How to Make Stand Up Meetings Fun

Ruth Hadari
Ruth Hadari
Agile Advocate, Engineering Ops Expert
Posted on
Apr 13, 2022
Updated on
Sep 2, 2022
Table of Content

Are your workers standing around, half-interested, just waiting for the meeting to be over so they can do other 'more important' things? Is there a good chance that the attendees show up just for the donuts and coffee? Or maybe because you have made the meetings mandatory and they have no other choice? 

Daily standup meetings can get tiresome very quickly – the same topics, the same people at the same time. But here's the deal: it doesn't have to be that monotonous or boring. Even in corporate settings, you can always add a bit of fun to the daily standups, ensuring that everyone participates to the fullest. 

So, if you have been questioning the effectiveness of your standups, we are here to help. Take a page of these fun questions for team meetings to get them off on the right foot and get your standups off to a productive and positive start.

How to Make Standup Meetings Fun and Engaging?

When done right, daily scrum or standup meetings are one of the most recognizable and effective Agile practices. They have become so common that even non-Agile workplaces use them as an interactive, lightweight way to start the day.

A great standup meeting is focused, engaging and fun and leaves all the team members pumped up for the final day of working collectively. However, like other things, standups can fall flat or be wildly successful based on execution.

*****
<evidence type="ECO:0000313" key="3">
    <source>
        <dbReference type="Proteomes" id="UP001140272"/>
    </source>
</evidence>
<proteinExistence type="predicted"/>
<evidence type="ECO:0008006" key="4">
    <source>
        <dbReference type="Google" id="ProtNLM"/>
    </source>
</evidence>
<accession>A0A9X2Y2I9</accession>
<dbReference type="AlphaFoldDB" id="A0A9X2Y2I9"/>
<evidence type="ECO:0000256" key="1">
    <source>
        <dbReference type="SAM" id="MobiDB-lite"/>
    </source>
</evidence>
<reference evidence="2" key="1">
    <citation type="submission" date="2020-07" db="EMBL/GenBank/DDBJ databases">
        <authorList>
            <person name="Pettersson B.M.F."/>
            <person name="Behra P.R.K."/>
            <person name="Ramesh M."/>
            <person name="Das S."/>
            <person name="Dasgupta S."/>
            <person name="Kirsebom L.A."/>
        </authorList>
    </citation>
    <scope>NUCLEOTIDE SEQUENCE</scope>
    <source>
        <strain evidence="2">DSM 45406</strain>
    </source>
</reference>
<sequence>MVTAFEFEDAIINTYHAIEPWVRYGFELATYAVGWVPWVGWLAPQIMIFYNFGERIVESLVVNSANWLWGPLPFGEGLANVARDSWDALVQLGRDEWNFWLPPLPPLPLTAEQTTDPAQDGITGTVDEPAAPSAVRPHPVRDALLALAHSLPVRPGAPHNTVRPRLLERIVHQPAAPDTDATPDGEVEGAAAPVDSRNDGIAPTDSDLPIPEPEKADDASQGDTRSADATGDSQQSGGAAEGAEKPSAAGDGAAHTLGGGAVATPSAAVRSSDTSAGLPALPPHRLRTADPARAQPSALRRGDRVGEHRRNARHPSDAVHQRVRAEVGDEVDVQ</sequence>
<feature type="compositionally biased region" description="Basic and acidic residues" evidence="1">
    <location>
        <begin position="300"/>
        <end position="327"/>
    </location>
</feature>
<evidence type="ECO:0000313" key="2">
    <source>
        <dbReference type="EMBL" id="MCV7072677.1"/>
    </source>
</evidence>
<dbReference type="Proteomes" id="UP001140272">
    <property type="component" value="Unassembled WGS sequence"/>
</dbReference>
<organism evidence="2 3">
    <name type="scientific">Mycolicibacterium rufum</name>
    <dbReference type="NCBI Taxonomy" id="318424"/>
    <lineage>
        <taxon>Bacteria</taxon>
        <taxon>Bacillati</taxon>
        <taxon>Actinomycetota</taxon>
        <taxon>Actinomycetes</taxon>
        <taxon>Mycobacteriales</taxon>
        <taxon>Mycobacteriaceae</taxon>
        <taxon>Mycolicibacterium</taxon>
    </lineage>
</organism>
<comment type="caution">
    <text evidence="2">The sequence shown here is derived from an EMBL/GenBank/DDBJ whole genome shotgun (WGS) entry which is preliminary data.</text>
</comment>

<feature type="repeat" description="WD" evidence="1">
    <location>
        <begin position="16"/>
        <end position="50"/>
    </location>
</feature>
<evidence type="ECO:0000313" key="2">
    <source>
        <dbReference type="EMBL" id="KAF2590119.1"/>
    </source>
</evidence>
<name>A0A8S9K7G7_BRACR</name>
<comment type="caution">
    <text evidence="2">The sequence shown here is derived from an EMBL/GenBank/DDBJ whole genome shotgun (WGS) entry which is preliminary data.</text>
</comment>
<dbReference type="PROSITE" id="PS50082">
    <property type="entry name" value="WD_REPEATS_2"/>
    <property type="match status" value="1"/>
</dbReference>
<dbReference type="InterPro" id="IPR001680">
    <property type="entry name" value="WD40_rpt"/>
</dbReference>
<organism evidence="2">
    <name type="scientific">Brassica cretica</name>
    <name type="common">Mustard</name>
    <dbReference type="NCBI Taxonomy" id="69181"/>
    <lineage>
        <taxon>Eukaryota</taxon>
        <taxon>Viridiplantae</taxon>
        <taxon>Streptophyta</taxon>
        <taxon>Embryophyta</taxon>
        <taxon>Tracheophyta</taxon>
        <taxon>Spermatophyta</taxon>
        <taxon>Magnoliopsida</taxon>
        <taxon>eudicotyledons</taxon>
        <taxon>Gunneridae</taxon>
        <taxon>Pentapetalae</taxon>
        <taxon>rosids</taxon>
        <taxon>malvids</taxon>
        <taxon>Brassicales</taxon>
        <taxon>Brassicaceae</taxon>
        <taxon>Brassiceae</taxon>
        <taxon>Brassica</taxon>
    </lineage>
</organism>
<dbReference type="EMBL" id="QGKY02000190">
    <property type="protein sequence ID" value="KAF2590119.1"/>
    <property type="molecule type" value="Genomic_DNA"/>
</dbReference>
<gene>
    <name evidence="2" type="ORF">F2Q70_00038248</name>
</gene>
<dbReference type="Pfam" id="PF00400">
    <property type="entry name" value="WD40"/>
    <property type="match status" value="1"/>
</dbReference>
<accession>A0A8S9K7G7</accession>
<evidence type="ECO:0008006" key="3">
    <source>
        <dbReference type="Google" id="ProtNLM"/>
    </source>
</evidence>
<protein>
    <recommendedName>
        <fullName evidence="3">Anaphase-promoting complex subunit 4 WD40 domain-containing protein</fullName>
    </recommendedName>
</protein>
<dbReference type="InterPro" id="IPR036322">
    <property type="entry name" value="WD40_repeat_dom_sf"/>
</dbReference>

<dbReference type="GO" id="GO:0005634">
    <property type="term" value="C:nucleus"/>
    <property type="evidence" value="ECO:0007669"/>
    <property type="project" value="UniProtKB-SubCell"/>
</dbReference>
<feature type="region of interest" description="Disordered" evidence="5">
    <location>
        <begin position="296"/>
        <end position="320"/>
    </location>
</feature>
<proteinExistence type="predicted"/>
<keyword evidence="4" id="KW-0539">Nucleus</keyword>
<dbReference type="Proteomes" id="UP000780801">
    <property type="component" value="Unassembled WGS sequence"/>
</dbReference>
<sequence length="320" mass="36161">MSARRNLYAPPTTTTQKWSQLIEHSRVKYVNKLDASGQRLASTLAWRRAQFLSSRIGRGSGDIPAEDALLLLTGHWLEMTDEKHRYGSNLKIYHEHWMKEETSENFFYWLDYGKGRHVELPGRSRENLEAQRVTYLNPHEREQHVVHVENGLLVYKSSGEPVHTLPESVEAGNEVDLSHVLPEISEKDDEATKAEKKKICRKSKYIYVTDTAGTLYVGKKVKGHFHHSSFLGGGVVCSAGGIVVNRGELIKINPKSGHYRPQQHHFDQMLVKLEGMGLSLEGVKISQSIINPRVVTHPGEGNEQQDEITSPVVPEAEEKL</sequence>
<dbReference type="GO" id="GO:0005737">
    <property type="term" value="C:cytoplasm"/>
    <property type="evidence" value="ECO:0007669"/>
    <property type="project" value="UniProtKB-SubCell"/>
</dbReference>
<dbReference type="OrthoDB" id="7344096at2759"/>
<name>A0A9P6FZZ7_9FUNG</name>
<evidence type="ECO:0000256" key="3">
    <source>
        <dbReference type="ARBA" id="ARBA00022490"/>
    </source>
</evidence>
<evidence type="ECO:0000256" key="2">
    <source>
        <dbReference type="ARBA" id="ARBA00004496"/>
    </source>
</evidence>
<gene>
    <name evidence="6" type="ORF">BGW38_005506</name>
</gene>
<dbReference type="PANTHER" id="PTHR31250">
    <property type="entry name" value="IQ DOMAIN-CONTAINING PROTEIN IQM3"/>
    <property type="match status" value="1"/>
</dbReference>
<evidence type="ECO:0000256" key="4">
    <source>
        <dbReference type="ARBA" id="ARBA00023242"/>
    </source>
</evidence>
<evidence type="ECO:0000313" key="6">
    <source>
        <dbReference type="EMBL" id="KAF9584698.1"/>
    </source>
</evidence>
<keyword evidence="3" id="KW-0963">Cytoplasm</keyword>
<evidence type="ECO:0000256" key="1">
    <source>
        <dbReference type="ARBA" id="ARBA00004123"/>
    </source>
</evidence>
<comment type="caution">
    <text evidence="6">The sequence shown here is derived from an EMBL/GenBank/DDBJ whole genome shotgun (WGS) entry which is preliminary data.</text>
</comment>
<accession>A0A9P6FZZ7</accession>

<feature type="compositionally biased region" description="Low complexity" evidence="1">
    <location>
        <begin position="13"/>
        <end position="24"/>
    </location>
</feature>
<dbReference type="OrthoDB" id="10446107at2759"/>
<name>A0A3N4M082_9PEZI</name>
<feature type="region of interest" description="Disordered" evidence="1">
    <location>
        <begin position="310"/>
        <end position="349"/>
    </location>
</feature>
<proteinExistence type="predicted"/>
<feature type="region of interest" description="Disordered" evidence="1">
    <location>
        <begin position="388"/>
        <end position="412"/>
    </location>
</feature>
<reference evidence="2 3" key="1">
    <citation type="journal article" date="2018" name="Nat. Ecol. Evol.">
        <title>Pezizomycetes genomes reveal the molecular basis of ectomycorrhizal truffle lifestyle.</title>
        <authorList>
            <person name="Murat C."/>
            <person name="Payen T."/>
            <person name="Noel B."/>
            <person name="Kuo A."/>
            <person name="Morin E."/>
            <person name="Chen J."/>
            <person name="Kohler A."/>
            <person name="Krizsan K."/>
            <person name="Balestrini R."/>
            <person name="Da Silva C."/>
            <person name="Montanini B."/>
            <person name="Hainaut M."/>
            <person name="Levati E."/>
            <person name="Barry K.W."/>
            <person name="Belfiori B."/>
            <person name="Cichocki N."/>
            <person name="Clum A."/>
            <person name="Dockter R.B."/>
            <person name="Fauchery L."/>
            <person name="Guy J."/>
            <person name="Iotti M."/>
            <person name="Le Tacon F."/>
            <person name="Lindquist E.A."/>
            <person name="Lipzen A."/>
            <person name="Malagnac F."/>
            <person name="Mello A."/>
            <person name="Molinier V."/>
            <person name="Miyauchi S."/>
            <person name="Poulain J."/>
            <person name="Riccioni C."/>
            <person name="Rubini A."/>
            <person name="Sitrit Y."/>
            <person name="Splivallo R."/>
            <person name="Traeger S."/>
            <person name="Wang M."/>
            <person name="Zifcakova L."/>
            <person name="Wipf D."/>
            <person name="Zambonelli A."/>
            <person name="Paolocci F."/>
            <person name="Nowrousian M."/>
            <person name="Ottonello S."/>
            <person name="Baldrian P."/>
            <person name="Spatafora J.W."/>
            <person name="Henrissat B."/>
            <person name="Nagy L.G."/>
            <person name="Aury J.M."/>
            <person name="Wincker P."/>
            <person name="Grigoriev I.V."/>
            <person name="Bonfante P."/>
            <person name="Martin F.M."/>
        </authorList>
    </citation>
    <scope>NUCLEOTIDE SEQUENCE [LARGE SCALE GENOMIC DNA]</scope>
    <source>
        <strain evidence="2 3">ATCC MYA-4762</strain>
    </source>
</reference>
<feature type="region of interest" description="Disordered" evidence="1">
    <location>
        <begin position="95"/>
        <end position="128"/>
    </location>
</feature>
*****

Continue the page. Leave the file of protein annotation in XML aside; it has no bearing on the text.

So, if you are involved in standup meetings that are missing the mark, here are some fun standup meeting ideas to re-energize your project standup meetings.

Idea 1 – Tease Out Challenges and Ways To Overcome Them

If you are wondering how to make standup meetings fun and interactive, try this exercise.

Tease out team-specific challenges and work out on overcoming them. This will allow everyone to make suggestions and recommendations, giving the Scrum Master transparency and visibility of the members' work.

This activity is an excellent way to begin the meeting with a positive attitude.

Afterward, you can also ask the meeting participants to share a music track and create a playlist that they would like to share with the team. Incorporating these fun team huddle activities and questions in the standups can help improve engagement and communication.

Tip: Ask these questions in your standup meetings. Listen to the answers and see how you can help the team. You can share your favorite tracks, too.

Idea 2 - 360 Degree Appreciation

Introduced by Funretrospectives, this idea is an excellent way to exchange gifts. While it is not a standup meeting activity per se, it is still worth doing.